No comparison between Davis and Artest incidents
Comparisons between Antonio Davis' foray into the United Center stands Wednesday night and what happened in the infamous Indiana-Detroit brawl were inevitable.
And invalid, according to Pacers CEO Donnie Walsh.
Walsh told ESPN.com Thursday that he saw Davis jumping the scorer's table and rushing to his wife's side in overtime of a heated Knicks-Bulls game as "a human reaction."
Walsh added that the Pacers -- who have long maintained that the league-imposed fines and suspensions meted out for their participation in the melee at The Palace of Auburn Hills on Nov. 19, 2004, were excessive -- are not expecting Davis to be punished similarly to Ron Artest, Stephen Jackson or Jermaine O'Neal, all of whom received long-term bans for their roles in the Detroit incident.
"I drafted Tony Davis [in 1993]," Walsh said. "And I was here when he got married to Kendra. I fully understand what he did -- and I think, in every other area of American life, if you look up there and somebody's pushing your wife, you're going to react to it.
"I would not be sitting here and saying Tony should have the same kind of punishment that Ron Artest got. I understand what happened there."
Davis, a 12-year veteran and president of the NBA Players Association, said he ran into the stands because he "witnessed my wife being threatened" by a nearby fan.
The confrontation is also likely to raise new concerns about security in NBA arenas, but Walsh said he has always found the United Center to be well-monitored and disputed the notion that the general level of security in the league's buildings is insufficient.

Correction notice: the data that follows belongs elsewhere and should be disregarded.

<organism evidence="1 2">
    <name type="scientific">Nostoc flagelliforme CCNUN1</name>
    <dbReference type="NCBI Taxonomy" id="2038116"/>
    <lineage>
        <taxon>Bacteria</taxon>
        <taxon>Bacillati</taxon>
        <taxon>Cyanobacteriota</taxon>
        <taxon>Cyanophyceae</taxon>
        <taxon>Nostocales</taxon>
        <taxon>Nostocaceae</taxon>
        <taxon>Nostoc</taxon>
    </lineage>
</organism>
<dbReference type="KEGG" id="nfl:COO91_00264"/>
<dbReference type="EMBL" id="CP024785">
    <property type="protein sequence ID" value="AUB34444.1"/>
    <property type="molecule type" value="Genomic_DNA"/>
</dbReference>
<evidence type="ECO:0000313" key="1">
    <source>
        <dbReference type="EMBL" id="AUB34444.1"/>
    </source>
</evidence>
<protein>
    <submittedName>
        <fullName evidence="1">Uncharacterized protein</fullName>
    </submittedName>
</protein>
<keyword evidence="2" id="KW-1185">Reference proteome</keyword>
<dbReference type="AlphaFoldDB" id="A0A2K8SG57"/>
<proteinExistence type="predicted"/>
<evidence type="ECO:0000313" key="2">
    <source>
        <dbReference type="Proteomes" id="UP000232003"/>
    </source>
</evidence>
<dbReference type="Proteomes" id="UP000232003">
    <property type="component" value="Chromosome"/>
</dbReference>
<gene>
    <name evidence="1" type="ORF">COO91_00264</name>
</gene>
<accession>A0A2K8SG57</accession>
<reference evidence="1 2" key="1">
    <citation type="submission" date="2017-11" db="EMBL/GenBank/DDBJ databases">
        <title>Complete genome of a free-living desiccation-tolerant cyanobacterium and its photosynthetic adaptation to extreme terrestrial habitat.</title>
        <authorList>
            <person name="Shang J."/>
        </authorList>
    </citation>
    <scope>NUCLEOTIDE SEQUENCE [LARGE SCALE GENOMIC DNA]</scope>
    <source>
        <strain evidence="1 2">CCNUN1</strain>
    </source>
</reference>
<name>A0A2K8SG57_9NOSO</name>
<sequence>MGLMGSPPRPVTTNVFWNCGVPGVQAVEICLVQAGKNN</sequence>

"I think we've all come to learn that security has to be very alert," he said. "Things like this happen so quick. Security has to be watching everything in a position where they can prevent [such incidents], but that's not as easy as it sounds. I don't think there's a fail-safe method [for providing security in the stands]. Every team has beefed it up [since the Indiana-Detroit brawl] and gone through [league-mandated] protocols."
Artest was suspended for the remainder of the season -- a total of 73 games -- after rushing into the stands at The Palace after a fan threw a drink on him. Jackson and O'Neal were suspended for 30 and 25 games, respectively, although O'Neal's ban was later reduced by 10 games.
Davis' actions in Chicago naturally prompted television stations around the country to re-air video of those scenes. Yet Walsh, as part of the Pacers' ongoing attempts to move past those episodes, said he'd "rather not talk about last year." The Pacers are still trying to trade Artest before the league's Feb. 23 trading deadline after months of unwavering support for the unpredictable defensive ace failed to prevent Artest's issuing a public demand on Dec. 10 to be traded.
Marc Stein is the senior NBA writer for ESPN.com. To e-mail him, click here.